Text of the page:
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Research Project On Pots


Iamcertain
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I'm new to this forum.

So i'm doing an illustrated talk on POTS but I need help coming up with a really good tiltle and websites for more information. It's hard to find good reliable websites to use. Any other ideas to incorporate into my project would be helpful.

Also this project would require me to stand for 20 minutes or so when i'm presenting it any ideas on how to prevent my symptoms from overwhelming me while I present wouldl be helpful.

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Compression hose and abdominal binder. Have a chair handy and throw it into your presentation that you may have to sit down and if you start to get dizzy - they will know that you must ---or you won't be able to keep your head clear enough to present your info.

Hope things go well for you. Brave of you to try to stand that long in one place. Keep shifting your weight and bend your ankles alot.

Issie

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I agree with Issie, keep a chair nearby and shift your weight. Also have water with you. Can I ask why you are presenting this? Just wondering.

Here are some websites that I use and/or have heard of:

Of course I use...http://www.dinet.org/

http://dysautonomiasos.org/

http://ndrf.org/

Look up Dr. Blair Grubb, he is a leading doctor in dysautonomia

Other than the above, I've found lots of information on the blog: http://bobisdysautonomia.blogspot.com/ and she finds humor (much of the time) in dealing with this chronic illness.

Hope this helps :)

Good luck!!

Bebe

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Illustrated talk? Some ideas to include are: diagrams of the autonomic nervous showing all the bodily functions it controls, pictures depicting pooling in the legs/feet, pictures of people getting tilt testing. You can easily incorporate the chair you'll have next to you (for your use and as part of your discussion) because once you describe the mechanisms and symptoms in POTS, they'll understand why you need to sit!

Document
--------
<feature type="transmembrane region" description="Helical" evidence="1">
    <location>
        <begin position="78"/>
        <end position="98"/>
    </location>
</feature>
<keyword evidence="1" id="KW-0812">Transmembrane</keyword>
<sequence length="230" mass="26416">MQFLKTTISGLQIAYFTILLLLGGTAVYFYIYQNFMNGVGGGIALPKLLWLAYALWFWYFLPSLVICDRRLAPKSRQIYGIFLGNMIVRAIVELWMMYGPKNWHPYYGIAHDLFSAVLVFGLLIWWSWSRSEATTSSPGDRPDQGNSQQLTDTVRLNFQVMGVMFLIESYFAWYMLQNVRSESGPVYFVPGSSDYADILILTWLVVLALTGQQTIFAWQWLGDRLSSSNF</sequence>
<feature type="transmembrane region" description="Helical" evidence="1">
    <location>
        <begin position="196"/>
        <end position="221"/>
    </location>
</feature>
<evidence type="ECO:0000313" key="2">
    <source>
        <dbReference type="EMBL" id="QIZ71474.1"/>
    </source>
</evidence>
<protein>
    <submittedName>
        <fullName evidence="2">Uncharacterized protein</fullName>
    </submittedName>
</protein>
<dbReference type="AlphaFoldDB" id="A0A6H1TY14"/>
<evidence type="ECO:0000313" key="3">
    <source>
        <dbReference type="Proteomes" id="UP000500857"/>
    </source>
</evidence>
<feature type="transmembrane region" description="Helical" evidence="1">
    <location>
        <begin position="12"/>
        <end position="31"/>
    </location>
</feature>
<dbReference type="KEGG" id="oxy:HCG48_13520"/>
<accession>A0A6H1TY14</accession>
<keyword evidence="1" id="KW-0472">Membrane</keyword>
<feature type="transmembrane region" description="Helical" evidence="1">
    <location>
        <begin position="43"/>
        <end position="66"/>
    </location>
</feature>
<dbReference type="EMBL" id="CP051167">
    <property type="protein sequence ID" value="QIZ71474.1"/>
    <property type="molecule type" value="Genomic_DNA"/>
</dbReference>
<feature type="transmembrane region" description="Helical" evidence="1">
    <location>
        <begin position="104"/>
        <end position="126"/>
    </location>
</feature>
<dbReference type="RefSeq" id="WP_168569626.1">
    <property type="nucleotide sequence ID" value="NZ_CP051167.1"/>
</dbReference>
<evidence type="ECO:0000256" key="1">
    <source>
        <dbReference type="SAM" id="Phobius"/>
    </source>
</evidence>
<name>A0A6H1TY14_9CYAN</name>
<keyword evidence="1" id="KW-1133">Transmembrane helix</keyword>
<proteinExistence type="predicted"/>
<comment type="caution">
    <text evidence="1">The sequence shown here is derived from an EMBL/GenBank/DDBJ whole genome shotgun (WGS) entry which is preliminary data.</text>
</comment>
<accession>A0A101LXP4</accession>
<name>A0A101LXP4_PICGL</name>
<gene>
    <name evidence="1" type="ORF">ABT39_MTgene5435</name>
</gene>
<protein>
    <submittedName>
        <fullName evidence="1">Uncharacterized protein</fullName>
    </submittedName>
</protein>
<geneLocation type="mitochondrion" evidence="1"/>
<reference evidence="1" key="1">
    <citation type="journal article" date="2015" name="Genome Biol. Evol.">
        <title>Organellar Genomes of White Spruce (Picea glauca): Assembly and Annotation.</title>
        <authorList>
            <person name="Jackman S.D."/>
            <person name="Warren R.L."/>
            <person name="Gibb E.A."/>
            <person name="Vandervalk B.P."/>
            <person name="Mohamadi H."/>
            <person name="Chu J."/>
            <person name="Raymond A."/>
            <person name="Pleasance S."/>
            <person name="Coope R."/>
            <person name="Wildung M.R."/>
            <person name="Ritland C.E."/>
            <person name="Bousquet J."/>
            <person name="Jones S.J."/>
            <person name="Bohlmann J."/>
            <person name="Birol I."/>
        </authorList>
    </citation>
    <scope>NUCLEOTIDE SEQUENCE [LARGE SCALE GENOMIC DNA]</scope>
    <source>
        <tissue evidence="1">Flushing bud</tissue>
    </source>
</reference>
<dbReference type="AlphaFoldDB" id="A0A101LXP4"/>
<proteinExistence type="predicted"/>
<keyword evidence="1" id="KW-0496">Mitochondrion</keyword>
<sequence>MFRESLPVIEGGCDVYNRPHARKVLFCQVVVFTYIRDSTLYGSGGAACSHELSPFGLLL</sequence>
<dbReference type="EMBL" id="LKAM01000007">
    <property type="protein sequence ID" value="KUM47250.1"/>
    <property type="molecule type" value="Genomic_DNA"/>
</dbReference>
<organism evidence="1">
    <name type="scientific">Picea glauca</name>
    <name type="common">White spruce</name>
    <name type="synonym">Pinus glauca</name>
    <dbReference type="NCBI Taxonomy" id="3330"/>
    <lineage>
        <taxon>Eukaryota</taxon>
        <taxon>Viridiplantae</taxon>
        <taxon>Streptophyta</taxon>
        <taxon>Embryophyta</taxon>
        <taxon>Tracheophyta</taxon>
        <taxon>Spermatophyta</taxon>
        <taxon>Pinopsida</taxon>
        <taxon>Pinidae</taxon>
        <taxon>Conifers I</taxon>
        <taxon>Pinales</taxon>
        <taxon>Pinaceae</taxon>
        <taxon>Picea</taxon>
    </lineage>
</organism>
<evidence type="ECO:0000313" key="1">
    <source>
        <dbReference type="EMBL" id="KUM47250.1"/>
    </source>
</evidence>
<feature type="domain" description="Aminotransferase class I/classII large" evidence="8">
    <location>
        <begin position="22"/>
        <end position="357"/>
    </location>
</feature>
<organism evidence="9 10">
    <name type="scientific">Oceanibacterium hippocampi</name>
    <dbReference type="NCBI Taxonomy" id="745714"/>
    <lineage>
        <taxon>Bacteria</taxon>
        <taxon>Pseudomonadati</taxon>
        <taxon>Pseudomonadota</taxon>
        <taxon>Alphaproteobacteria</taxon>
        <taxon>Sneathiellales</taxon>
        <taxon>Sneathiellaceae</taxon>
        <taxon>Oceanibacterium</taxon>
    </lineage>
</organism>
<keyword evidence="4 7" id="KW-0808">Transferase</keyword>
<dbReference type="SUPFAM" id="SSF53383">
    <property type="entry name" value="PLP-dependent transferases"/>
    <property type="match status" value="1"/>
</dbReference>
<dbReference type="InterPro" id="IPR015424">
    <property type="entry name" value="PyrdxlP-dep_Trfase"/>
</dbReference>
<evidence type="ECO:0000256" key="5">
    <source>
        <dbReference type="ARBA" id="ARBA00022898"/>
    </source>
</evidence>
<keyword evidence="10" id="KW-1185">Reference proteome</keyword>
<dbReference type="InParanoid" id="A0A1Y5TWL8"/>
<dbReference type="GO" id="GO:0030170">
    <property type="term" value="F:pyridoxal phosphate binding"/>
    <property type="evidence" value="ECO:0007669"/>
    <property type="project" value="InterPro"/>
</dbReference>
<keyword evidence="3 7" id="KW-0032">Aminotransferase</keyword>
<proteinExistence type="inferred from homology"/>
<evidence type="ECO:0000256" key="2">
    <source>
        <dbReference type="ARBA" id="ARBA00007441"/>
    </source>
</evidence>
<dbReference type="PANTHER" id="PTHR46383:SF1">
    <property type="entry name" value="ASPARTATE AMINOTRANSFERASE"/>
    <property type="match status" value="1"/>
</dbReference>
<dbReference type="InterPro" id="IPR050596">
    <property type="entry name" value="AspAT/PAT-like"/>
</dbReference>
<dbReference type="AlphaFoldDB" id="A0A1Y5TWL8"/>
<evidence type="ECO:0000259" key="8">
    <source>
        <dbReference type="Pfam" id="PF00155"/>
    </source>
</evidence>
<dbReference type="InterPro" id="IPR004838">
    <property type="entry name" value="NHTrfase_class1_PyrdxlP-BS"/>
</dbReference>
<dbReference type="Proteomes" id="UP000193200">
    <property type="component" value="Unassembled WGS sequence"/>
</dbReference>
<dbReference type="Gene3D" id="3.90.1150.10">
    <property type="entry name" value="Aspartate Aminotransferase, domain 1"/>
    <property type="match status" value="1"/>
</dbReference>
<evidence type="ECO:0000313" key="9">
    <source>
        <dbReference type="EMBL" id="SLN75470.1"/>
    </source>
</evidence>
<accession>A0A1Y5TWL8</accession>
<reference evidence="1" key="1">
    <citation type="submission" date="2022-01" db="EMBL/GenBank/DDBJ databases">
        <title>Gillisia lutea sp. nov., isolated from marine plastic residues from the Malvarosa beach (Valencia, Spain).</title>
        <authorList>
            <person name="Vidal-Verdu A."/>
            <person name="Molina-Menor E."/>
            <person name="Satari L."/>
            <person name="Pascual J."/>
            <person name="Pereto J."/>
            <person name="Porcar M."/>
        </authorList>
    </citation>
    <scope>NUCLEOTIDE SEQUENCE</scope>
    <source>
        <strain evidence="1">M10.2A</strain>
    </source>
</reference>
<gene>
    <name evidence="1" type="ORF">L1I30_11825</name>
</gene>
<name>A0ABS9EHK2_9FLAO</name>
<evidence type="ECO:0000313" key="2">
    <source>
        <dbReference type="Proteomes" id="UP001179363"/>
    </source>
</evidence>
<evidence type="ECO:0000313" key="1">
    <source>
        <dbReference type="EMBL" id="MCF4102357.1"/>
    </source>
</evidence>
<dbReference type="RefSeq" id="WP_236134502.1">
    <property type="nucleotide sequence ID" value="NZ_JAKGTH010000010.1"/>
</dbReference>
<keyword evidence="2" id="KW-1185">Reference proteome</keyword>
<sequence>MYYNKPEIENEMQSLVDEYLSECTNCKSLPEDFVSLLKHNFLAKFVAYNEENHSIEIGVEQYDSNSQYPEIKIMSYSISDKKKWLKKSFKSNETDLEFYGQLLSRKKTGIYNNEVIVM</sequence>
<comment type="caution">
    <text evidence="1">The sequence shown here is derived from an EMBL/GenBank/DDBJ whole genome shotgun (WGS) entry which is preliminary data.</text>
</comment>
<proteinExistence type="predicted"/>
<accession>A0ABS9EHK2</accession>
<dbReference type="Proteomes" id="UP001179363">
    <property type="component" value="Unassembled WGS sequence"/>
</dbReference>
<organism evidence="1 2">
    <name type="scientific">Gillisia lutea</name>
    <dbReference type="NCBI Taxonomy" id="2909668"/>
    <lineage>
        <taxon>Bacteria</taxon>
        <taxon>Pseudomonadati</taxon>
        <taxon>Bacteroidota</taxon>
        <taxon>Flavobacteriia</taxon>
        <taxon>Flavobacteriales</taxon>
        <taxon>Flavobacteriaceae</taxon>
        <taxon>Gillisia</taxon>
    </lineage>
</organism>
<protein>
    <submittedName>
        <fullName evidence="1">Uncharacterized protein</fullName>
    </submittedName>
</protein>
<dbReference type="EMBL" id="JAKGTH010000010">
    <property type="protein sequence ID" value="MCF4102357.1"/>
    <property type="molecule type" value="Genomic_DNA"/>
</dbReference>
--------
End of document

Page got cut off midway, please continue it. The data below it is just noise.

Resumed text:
Pooling pictures:

http://www.ipej.org/0602/raj.htm

http://www.nymc.edu/fhp/centers/syncope/pots.htm

http://dysautonomiasos.tumblr.com/POTS

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Hi Iamcertain! One thing to help you get through the presentation will be to move around. I am trained in public speaking and corporate training, and one of the things we are taught is not to stand in one place (lucky for POTSies). Walking across your stage/front of class room from side to side (slowly...not so fast it is distracting) actually keeps everyone focused on you better than standing still. If you are in a classroom setting and not on a raised stage, you can even set your visual displays such as posters or use of an overhead in different areas of the room. It gives you opportunity to move and gives the people watching a chance to stay focused. Moving around helps your body continue to pump blood out of your lower body and up to your heart and brain. Of course, the others are correct, you should have a chair available in case you need it. Good luck on your presentation!

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Yes, bebe I was diagnosed with POTS and Neurocardiogenic syncope in November by Dr. Svetlana Blitshteyn after being sick for about a year. I am limited in the activities I can do but I hope others learning about POTS will help people being diagnosed faster and treated faster. We had to search out a doctor familiar with POTS once we figured out that what might be making me sick. I've lost almost all of my summer and sophmore year of high school from being too sick to participate in typical teen activities.

For one of my visuals, I am drawing a outline of the body on one half i'm going to color the blood flow of a POTS patient and the other half is going to be blood flow of an average person. I was thinking about making a mini tilt table out of wood (which shouldn't be too hard) to show what it looks like as another visual. Still not sure though

I had never been on dynakids before but it is a really good site i'm going to use.

Thank you for the advice katybug, it is much easier for me to stand up when I am moving around. But things like standing in line or standing in lab class for even 15 minutes is difficult. I will try to remember to move around a little, keep the blood flowing.

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Cool! Good for you.

I'd definitely use a stool or chair and incorporate into presentation. Any other helpful devices you use would be good visuals too! Salt, gatorade, folding stool, etc.

Vanderbilt also has a great section for on their website for patient information about various autonomic disorders.

Let us kow how it goes! Maybe you can video it and post on You Tube.

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If you want it want a care givers point of view. I have told our story on survivingpots.com.

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